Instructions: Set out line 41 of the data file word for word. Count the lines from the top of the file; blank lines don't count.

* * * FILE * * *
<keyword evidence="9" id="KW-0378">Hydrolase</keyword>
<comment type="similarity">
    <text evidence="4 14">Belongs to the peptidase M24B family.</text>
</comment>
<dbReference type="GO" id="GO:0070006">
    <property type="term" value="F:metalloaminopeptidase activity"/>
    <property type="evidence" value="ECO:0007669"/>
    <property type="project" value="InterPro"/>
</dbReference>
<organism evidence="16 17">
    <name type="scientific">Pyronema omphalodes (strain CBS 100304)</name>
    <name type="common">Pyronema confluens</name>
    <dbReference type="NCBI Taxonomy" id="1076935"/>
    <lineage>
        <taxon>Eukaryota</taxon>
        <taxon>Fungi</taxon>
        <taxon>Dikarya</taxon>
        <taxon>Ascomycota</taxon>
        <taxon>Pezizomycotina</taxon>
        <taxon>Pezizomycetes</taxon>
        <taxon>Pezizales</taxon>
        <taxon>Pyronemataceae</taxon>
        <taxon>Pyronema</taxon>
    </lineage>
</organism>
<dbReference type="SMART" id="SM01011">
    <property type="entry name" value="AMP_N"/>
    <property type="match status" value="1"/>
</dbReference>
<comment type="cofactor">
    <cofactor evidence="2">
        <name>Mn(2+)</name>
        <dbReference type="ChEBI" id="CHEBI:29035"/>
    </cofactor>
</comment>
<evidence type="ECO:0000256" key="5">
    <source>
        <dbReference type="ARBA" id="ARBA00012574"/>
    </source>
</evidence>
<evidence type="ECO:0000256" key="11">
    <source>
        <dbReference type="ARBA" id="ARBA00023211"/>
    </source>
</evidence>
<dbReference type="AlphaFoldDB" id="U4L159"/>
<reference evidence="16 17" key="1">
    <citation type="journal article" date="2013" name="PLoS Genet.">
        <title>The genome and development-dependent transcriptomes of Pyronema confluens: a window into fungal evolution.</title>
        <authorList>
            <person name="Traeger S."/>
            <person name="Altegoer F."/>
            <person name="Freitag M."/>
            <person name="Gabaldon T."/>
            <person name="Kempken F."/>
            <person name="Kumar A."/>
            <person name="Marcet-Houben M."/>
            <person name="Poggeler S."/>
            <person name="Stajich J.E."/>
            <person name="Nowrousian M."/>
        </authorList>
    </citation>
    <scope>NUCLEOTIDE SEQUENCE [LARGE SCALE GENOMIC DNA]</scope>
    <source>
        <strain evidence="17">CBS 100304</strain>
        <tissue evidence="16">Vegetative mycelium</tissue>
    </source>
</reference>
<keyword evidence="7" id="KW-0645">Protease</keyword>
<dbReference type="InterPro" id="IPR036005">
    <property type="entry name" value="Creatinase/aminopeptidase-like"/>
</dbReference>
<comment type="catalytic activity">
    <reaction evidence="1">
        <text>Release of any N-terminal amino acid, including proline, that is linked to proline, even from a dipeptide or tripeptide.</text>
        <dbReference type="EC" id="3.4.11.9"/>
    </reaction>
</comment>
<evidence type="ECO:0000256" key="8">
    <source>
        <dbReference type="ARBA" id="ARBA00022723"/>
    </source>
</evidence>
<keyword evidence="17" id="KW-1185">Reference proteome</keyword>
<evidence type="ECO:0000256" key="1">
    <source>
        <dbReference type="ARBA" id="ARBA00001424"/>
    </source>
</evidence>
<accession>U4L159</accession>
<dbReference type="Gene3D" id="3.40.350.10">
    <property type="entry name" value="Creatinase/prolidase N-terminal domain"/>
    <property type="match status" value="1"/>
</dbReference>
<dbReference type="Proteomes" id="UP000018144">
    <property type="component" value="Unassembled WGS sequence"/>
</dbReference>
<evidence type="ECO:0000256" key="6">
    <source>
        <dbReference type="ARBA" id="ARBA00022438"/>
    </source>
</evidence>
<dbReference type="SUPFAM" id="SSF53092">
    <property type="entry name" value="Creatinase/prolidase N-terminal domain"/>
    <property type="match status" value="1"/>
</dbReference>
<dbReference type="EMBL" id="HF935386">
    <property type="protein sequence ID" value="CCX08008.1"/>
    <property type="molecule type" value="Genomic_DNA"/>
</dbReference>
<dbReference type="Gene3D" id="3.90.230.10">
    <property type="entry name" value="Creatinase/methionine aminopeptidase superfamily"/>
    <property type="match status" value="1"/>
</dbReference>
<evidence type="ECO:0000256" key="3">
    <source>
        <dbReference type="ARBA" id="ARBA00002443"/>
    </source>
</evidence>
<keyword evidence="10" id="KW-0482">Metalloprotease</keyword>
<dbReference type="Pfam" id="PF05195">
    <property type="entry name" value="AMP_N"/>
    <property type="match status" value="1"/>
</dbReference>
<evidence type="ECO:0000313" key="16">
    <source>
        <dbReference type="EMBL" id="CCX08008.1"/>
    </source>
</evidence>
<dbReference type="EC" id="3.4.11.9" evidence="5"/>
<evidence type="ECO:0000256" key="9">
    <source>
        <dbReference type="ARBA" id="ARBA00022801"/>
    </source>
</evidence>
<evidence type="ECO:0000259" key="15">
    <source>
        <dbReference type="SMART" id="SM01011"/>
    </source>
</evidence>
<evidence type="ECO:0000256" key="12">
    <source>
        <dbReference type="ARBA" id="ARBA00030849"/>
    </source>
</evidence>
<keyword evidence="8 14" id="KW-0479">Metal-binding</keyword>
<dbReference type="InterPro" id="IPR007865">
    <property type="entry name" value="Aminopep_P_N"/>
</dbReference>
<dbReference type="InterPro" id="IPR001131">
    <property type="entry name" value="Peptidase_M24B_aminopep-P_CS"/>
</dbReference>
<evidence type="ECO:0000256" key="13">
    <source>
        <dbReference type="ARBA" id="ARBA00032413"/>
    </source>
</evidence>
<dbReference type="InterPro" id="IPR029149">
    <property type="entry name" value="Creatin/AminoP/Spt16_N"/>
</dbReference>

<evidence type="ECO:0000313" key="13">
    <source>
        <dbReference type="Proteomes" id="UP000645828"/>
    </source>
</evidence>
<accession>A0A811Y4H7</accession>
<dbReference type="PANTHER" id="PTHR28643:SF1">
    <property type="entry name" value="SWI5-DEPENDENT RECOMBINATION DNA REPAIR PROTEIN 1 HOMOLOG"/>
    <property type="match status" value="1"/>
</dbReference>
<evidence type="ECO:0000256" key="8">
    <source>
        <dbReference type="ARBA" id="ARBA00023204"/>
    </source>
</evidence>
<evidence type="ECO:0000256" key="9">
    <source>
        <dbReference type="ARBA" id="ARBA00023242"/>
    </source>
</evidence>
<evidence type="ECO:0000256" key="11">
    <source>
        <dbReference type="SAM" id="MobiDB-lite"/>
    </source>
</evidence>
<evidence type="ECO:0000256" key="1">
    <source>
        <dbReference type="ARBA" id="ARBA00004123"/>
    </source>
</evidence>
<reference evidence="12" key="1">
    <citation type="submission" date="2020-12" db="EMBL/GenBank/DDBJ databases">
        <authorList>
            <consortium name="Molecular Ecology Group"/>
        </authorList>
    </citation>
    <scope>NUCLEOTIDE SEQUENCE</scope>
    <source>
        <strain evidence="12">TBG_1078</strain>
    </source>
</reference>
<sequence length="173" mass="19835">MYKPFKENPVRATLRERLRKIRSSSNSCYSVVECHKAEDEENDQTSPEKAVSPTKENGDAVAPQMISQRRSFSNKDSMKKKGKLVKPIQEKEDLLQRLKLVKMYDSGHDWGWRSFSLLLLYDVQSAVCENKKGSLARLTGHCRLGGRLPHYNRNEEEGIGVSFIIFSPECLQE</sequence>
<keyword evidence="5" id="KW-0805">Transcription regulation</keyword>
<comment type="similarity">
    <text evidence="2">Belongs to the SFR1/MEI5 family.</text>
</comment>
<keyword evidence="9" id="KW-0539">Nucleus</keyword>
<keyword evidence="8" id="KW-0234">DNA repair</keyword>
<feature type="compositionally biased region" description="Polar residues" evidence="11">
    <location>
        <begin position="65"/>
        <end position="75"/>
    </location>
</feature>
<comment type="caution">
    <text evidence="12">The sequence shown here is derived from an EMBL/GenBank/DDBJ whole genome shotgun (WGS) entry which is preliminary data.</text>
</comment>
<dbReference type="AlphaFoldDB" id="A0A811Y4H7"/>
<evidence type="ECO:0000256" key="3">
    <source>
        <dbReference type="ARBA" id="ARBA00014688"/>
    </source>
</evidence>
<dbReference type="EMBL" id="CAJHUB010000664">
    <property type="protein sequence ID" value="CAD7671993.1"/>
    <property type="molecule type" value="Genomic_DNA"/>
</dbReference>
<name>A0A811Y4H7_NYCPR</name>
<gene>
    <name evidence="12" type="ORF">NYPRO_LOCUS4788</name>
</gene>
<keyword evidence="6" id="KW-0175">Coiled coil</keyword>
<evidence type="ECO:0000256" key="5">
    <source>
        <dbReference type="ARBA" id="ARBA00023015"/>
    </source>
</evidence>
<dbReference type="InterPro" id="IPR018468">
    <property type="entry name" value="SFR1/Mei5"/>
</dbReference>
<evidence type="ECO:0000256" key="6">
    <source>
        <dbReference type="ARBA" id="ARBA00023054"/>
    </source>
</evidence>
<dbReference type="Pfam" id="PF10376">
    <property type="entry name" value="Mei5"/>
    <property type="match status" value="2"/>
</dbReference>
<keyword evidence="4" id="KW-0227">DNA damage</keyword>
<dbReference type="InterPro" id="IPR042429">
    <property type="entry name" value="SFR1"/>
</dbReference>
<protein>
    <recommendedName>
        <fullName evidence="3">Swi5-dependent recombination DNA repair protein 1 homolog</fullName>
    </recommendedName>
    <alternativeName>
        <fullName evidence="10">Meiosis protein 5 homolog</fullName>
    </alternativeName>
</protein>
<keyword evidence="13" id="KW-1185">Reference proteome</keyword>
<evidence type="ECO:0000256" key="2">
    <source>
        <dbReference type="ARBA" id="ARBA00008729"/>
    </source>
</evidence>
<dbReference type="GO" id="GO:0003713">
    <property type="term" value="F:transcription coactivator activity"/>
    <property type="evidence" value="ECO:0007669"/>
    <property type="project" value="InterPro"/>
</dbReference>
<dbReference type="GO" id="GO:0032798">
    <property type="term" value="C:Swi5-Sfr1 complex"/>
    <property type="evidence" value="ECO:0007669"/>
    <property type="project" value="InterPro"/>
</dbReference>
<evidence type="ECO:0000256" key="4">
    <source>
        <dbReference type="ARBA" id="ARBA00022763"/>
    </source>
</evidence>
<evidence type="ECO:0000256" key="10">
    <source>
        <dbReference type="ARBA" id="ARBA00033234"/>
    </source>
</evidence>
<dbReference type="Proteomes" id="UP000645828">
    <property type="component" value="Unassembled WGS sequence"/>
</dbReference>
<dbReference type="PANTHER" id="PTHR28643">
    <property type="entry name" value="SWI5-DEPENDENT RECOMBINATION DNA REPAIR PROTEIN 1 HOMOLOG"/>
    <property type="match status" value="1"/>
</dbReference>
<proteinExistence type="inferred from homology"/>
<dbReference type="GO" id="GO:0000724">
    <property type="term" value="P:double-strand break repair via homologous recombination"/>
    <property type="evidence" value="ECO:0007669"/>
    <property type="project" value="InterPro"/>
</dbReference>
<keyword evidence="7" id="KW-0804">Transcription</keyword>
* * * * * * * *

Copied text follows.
<evidence type="ECO:0000256" key="11">